Pine Straw And Pine Needles Are Lightweight
Spreading the well-known wood mulch is definitely not an easy task. It tends to be heavy and expensive, especially if you’re covering large areas.
I’ve definitely hurt my back when trying to spread mulch in my own yard due to the sheer volume that is needed to cover a small bed. Between picking up or carrying bags of mulch and then spreading it with a shovel or rake, it can be an intensive process.
One of the great things about pine straw is how light it is to work with. Unlike regular mulch or leaf mulch, pine straw mulch is lightweight and easy to spread while still maintaining functionality.
Pine Needles And Straw Sustainable
Pine needles are abundantly and naturally found, which makes pine straw a sustainable alternative to regular wood mulch. It doesn’t require cutting down trees or staining/coloring the mulch.
There are mitigation techniques used for harvesting pine straw to ensure the negative effects that can occur when harvesting. Certain techniques such as leaving organic matter undisturbed while raking, only raking every one to two years, and only harvesting during dry seasons, all of which allow pine needles to accumulate for the next harvest.
Additionally, unlike wood mulch, there is less waste from the logging industry and less damage to the environment when harvesting pine straw mulch. Despite being a profitable business, illegal and unregulated poaching/harvesting still occurs.
Pine Needles And Straw Are Good For Gardening
Pine needle mulch is great for gardening and other landscaping. The needles interlock and create a thick rug-like layer when spread and over time.
How amazing is that?
When pine straw needles interlock, the water that usually hits the soil, hits the pine straw, thus preventing soil compaction. This interlocking, woven web of pine needles allows water to penetrate through the woven system to the soil, moreover keeping moisture in.
Pine needles also insulate the ground, thus insulating plant roots in your garden. This can help protect your plants from extreme heat or cold.
Pine Needles And Pine Straw Enrich The Soil
According to Oregon State University, pine needles do not actually make the soil more acidic.
If you were to till the pine needles into the ground before they began to decompose, the pH of the soil might change, but it would not damage plants. Some people use pine straw to help with soil enrichment to help shrubs, trees, and plants grow. Pine straw has nutrients like calcium, nitrogen, and phosphorus, which enrich the soil when they decompose.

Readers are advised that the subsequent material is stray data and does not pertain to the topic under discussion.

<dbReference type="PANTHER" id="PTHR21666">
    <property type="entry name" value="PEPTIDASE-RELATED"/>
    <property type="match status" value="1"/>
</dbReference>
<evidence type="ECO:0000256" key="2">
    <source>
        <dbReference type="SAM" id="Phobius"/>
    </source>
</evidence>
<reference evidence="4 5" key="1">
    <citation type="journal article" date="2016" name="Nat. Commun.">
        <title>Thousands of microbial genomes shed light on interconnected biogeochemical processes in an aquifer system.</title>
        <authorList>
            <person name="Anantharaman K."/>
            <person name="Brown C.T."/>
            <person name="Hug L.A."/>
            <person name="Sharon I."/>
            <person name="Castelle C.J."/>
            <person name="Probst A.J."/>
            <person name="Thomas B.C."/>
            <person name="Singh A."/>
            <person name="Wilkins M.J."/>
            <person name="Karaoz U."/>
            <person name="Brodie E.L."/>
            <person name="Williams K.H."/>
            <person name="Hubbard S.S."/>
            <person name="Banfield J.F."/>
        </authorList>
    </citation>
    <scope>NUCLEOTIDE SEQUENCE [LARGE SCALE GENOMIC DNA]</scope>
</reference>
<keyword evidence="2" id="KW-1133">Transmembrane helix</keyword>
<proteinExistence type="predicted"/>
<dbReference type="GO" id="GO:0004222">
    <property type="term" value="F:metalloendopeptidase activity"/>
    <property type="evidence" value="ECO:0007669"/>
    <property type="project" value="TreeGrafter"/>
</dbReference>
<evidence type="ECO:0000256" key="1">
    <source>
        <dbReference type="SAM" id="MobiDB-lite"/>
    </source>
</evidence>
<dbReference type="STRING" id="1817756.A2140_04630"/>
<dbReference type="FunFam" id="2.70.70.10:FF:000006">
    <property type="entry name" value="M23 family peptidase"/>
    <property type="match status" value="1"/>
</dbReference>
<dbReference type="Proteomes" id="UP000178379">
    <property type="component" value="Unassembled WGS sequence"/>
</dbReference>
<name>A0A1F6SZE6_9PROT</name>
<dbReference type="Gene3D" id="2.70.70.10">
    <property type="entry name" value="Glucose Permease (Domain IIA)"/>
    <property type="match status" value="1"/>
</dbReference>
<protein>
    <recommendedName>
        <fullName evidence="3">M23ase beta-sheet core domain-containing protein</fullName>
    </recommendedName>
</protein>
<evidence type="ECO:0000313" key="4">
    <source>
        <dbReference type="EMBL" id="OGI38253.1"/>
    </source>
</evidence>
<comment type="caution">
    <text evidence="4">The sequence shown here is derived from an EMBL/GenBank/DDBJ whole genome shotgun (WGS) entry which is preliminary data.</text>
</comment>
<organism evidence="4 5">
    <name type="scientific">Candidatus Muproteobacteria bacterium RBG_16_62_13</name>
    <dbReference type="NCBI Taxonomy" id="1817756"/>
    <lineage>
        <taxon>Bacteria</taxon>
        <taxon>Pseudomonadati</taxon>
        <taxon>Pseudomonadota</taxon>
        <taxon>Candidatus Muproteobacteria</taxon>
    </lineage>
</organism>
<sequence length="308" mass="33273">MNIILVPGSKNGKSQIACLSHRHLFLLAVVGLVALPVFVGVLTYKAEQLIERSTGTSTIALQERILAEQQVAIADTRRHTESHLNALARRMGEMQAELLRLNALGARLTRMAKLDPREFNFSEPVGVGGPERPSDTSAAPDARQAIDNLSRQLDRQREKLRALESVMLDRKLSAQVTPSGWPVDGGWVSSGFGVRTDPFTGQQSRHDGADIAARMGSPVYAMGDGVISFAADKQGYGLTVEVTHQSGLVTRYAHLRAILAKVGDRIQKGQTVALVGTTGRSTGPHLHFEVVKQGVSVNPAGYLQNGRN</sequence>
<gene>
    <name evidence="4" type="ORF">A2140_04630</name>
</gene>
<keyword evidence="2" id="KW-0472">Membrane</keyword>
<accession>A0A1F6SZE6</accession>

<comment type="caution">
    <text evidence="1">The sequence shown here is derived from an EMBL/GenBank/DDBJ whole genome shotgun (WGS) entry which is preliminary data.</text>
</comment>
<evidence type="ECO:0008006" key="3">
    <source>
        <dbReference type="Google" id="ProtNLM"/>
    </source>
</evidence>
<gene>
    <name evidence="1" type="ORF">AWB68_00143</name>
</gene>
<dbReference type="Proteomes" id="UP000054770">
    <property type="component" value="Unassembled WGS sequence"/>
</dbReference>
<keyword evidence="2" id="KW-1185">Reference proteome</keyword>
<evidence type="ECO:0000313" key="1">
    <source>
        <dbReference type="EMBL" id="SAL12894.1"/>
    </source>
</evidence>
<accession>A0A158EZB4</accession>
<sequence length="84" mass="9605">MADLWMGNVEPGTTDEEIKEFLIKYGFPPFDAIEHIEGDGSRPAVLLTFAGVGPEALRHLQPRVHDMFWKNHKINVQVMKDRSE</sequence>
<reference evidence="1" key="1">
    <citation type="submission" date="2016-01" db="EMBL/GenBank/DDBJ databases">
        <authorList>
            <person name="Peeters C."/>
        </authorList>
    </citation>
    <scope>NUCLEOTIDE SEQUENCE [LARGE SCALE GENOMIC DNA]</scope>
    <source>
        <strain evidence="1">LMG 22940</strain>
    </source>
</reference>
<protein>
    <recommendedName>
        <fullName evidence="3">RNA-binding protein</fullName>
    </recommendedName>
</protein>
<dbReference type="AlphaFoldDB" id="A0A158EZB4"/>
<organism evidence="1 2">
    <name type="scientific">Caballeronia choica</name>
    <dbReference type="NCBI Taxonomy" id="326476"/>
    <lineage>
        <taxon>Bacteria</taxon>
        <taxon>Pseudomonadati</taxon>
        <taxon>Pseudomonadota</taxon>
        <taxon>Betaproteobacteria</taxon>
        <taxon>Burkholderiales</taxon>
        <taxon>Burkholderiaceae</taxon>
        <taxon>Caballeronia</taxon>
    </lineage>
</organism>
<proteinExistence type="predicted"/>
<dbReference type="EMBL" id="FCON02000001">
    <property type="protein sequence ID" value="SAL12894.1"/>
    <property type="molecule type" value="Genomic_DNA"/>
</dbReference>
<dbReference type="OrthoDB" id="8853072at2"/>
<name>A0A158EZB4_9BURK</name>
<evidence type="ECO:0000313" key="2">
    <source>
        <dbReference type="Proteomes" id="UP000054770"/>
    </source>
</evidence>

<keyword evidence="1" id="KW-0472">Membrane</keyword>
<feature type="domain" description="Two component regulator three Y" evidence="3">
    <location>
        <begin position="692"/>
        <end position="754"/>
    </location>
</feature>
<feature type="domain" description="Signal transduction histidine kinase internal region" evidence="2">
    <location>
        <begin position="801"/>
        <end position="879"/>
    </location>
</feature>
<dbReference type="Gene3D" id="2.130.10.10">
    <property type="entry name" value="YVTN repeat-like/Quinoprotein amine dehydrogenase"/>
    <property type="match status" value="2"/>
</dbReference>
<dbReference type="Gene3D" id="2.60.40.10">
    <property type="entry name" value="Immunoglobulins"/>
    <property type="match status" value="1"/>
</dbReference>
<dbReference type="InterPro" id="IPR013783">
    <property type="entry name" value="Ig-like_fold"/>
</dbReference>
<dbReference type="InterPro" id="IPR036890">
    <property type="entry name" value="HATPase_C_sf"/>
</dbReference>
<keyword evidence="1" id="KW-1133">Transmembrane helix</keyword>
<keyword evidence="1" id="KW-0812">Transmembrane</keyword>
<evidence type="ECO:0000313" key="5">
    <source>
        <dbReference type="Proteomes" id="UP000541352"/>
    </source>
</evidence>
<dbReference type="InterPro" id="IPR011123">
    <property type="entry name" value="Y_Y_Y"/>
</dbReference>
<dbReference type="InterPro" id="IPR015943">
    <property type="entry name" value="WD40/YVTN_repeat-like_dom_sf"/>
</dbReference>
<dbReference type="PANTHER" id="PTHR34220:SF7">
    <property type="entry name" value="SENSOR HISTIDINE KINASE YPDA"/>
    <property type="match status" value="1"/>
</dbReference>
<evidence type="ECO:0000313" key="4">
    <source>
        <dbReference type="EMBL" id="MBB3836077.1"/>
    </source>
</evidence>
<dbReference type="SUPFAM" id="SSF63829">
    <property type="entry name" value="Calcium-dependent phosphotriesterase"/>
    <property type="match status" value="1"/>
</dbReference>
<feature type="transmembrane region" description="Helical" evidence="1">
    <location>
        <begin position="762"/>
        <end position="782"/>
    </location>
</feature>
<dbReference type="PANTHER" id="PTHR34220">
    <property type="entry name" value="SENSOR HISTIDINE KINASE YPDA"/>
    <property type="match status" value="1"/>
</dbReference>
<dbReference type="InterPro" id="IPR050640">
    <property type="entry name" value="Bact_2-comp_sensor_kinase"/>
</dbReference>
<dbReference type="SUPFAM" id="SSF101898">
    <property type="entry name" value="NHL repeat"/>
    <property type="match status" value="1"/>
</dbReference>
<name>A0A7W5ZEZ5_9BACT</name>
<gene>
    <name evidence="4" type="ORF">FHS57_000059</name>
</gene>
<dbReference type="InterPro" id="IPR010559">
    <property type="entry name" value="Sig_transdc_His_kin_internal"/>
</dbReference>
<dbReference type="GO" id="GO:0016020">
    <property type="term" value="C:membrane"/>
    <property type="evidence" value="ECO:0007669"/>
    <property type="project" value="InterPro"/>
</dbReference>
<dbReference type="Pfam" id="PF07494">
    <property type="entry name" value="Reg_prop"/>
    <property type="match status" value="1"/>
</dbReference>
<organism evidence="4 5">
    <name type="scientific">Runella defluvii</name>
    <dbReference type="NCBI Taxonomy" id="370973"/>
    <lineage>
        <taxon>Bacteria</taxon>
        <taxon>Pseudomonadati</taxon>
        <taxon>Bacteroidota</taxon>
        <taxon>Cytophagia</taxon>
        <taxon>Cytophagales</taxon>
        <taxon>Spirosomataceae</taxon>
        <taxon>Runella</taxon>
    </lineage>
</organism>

Contrary to popular belief, a layer of 2-3 inches of pine mulch will not change the pH of the soil, so using pine straw mulch in your landscape will not affect your plants.
Improper soil can be one of the reasons why your pine tree isn’t growing.
Pine Straw Is Low Maintenance
Pine straw is super low maintenance, which makes this a great choice for people who want to set it and forget it. They maintain their color and keep a more natural brown, red, gray color. Pine straw also takes longer to degrade and can do so at slower rates than other types of mulch.
Pine straw can also be tucked under itself when installing, giving it a clean and soft look. It also tends to have a more natural look than wood mulch. If you have ever seen forests with lots of organic matter on the ground, you may or may not know that organic matter is really flammable.
Think of forests where there are fire warnings, usually out west, most of the time; these consist of forests with pine trees! So, it is strongly advised not to use pine straw mulch in wildfire areas.
Pine Straw Helps Prevent Erosion And Doesn’t Wash Away
Pine straw creates an interlocking woven mat of pine needles. When placed on a hill, the interlocking woven mat helps to keep soil from eroding.
Another way pine straw mulch helps with erosion is by absorbing rainwater. Pine needles keep soil in place by absorbing the water. By doing so, less water is able to evaporate, and the soil stays in place. Pine straw mulch typically stays in place, even during heavy rains, unlike regular wood mulch.